Wednesday, March 29, 2023

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FPIs invest Rs 8,600 cr in Sept in Indian equities

New Delhi: Foreign investors have invested slightly less in Indian equity so far in September than they did in August, when they spent more than Rs 51,000 crore, due to the significant depreciation of the rupee.

Foreign portfolio investors (FPIs) are unlikely to make impulsive purchases in the future due to the rising dollar, according to VK Vijayakumar, chief investment strategist at Geojit Financial Services.

According to Basant Maheshwari, smallcase manager and Co-founder of Basant Maheshwari Wealth Advisers LLP, FPI flows will be impacted by indications of more rate hikes by the US Federal Reserve, concerns about a recession, the falling rupee, and ongoing tensions in Russia and Ukraine.

The most recent inflow follows net investments of roughly Rs 5,000 crore in July and Rs 51,200 crore in August, according to data from depositories.

After nine months of net outflows, beginning in October of last year, FPIs started to turn positive in July. They sold Rs 2.46 lakh crore in the Indian equity markets from October 2021 to June 2022.

The report shows that between September 1 and 23, FPIs invested Rs 8,638 crore in equity.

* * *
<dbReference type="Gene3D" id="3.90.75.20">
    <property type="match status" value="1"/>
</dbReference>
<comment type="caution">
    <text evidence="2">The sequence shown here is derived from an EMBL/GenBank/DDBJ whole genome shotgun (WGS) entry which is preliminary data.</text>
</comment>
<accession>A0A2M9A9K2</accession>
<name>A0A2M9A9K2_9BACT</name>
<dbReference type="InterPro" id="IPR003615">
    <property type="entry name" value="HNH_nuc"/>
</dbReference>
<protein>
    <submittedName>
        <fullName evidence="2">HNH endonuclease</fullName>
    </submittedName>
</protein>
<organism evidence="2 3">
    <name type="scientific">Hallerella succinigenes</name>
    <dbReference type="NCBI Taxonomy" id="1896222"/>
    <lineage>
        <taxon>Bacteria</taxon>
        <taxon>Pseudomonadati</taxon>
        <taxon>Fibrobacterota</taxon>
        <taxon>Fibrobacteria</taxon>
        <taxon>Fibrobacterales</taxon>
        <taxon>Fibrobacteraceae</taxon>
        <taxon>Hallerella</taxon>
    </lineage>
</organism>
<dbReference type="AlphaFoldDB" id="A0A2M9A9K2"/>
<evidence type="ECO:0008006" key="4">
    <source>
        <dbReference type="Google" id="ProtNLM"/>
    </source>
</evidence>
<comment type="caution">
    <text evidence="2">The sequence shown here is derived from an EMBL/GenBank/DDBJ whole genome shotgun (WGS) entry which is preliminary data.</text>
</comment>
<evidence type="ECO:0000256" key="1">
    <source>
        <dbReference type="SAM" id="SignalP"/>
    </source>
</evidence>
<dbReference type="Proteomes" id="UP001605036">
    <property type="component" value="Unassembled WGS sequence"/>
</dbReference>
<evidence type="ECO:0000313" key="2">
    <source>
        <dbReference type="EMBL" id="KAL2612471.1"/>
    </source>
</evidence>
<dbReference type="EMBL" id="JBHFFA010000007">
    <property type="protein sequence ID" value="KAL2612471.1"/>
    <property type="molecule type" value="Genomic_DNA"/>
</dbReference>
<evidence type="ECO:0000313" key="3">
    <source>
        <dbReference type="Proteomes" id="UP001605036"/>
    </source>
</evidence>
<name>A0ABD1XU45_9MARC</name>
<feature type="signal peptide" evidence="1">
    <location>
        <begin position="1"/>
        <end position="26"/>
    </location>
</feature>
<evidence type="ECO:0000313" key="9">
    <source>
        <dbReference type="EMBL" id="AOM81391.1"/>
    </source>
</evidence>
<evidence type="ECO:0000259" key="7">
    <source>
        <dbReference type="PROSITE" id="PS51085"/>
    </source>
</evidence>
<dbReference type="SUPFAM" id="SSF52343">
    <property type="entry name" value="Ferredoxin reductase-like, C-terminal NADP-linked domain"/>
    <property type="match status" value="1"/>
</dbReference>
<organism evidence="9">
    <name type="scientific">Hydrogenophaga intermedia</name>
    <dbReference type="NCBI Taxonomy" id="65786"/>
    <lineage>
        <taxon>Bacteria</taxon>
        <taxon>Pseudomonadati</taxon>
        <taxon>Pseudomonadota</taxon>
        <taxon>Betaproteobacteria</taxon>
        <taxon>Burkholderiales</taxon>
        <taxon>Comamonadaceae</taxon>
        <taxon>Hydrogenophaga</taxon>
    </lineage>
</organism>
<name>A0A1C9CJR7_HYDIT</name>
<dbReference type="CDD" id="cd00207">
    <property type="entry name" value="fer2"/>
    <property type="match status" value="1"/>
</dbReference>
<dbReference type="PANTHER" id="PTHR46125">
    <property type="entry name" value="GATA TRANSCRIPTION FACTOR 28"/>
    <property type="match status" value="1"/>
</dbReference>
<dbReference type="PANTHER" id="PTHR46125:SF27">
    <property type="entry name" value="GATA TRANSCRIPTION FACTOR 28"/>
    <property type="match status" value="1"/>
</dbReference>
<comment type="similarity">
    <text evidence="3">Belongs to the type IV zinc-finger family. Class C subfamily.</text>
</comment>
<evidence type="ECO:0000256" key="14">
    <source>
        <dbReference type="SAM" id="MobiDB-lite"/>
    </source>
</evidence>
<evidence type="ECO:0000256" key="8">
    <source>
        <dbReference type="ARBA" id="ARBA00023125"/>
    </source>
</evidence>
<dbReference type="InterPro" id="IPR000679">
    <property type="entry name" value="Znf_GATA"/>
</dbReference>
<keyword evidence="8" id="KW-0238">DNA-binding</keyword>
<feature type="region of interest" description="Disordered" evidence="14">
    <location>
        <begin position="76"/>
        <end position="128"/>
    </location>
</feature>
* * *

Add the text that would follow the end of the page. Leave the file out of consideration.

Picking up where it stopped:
However, with alternating periods of buying and selling, FPI activity has become extremely volatile. They have already sold seven times this month. In fact, they have removed Rs 2,500 crore from the Indian equity markets over the last two trading sessions.

Vijaykumar attributed this trend to the increased FPI selling in recent days to soaring dollar and rising bond yields in the US.

Moreover, the 75 basis points (bps) rate hike by US Federal Reserve for the third consecutive time to control rising inflation and the rising dollar have affected FPI buying, Wealth Advisers LLP’s Maheshwari said.

”The US Fed’s hawkish tone on interest rates and the fear of a global recession fuelled pessimism among investors,” Shrikant Chouhan, Head – Equity Research (Retail), Kotak Securities, said.

Since September, foreign investors have slowed down their equities purchases in India. After a hotter-than-anticipated inflation report crushed hopes that the US Fed would pull back its rate hikes in the upcoming months, the situation took a turn for the worse.

The US inflation rate for August increased from the month before by 0.1% to 8.3%. It decreased in comparison to one year earlier, when it was 8.5%.

In addition to dampening emotions and making investors risk adverse toward emerging markets like India, the central bank chair’s tough posture made it clear that the Fed would again push for another 75 bps raise at its next meeting. According to Morningstar India’s Himanshu Srivastava, Associate Director of Manager Research.

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